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Picasso's iconic Guernica painting recreated with half a ton of chocolate

The chocolate replica of the Picasso painting of “Guernica” was exhibed in Guernica, Spain, April 2021. (Euskal gozogileak Gastronomia dulce artesana:Real Press).jpeg
The chocolate replica of the Picasso painting of Guernica was exhibed in Guernica, northern Spain, April 2021. (Euskal gozogileak Gastronomia dulce artesana/Real Press)

GUERNICA, Spain (Zenger News) — Spanish confectioners have created a massive chocolate copy of Pablo Picasso’s famous 1937 anti-war painting “Guernica.”

Around 1,102 pounds of chocolate were used to recreate the famous painting, which shows the suffering of people and animals during the bombing of the Basque town of Guernica on April 26, 1937, during the Spanish Civil War.

The re-creation marks the 85th anniversary of the bombing by Francisco Franco‘s rebel Nationalist faction, aided by the Nazi Luftwaffe’s Condor Legion and the Italian Aviazione Legionaria named Operation Rugen.

The bombing campaign led to Franco capturing the Basque city of Bilbao and claiming victory in northern Spain.

The replica is similar in size to the original Picasso painting, which is exhibited at the Reina Sofia art museum in Madrid, the Spanish capital.

Guernica” is 25.5 feet wide and 11.4 feet tall. The chocolate copy is 24.6 feet wide and 11 .4 feet tall.

Lorena Gomez, president of the Basque Federation of Sweet Artisan Gastronomy, told Zenger News the replica is exhibited in a temperature-controlled room in Guernica and will travel to exhibition centers throughout Spain, Germany and France.

“It is a world-famous painting with a message of suffering and history linked to the Basque Country,” Gomez said.

Pastry chefs and chocolatiers from the Basque Country worked with white chocolate, milk chocolate and dark chocolate from April 9-21, to create the same tonality as the original.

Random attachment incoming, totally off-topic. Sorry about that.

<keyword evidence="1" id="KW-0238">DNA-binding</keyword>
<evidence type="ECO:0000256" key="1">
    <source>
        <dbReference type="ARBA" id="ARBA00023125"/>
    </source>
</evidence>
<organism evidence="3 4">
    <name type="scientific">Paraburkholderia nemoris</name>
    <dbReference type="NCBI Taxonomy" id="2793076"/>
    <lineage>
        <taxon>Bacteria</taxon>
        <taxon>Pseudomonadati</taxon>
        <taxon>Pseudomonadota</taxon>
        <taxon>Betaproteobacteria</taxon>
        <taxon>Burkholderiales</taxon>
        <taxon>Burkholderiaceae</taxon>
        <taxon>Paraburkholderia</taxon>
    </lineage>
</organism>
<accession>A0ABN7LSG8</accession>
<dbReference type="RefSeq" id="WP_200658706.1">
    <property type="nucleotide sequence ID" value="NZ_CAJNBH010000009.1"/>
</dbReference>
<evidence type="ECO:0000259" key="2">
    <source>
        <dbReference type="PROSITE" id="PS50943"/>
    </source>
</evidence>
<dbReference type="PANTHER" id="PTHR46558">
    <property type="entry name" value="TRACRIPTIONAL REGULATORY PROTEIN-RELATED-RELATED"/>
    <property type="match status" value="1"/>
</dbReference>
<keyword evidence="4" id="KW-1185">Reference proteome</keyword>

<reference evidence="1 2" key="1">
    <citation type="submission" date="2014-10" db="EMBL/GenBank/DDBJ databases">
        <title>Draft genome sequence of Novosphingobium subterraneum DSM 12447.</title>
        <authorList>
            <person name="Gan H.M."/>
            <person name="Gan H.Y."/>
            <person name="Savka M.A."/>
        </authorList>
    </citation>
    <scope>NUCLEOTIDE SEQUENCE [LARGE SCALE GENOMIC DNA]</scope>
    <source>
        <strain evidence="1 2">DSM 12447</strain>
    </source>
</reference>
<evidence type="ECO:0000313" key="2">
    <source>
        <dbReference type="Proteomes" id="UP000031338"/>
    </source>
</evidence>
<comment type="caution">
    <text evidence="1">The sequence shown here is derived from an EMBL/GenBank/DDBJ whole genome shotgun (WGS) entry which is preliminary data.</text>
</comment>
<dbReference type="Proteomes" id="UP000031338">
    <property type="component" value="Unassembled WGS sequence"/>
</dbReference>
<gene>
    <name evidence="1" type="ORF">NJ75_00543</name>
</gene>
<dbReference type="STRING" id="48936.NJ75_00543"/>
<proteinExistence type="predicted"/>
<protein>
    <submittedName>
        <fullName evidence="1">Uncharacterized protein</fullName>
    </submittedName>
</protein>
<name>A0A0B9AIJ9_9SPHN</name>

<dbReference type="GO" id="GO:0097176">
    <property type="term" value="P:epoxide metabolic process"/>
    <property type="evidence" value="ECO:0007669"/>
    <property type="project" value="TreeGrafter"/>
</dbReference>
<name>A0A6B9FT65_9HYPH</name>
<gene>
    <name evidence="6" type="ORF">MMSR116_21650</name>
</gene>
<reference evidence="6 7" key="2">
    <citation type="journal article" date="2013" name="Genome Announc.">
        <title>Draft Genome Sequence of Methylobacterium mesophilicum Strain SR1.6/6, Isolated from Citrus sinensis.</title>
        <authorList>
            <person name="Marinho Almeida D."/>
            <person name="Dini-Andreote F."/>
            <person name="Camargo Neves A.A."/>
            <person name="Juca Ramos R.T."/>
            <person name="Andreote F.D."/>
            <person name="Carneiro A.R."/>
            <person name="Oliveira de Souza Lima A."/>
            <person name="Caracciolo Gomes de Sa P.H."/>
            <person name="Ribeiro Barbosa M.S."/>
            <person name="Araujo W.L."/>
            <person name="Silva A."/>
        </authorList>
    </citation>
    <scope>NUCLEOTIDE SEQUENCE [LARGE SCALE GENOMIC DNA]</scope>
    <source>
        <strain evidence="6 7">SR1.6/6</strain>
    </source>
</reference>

The copy was difficult to produce, due to the large amount of chocolate, Gomez said.

“We had to divide the painting into 14 different parts around 5.5 feet wide and 3.6 feet tall,” she said.

Once all parts were finished, they were taken to the exhibition room in special boxes to carry the panels The team then set up the panels to produce the finished copy of the Picasso painting.

Once the exhibition ends, the piece will be broken up. “It cannot be eaten, as it has suffered a lot of temperature change and is gathering dust,” said Gomez.

With this project, the federation wanted to show the confectionary industry is not the “poor sister of gastronomy” and should be considered as creative as other disciplines.

The Basque Country is considered one of the most important gastronomical regions in Spain.

Though the COVID-19 pandemic has hit gastronomy particularly hard, the sweets sector has not suffered as much as others, Gomez said. “There was a change of habits, a lot of people bought chocolate and baking goods during the lockdown, and throughout the pandemic, customers have returned to buying tradition patisserie goods.”

The president of the Basque government said no patisseries had to close during the pandemic.

(Edited by Fern Siegel and Judith Isacoff)

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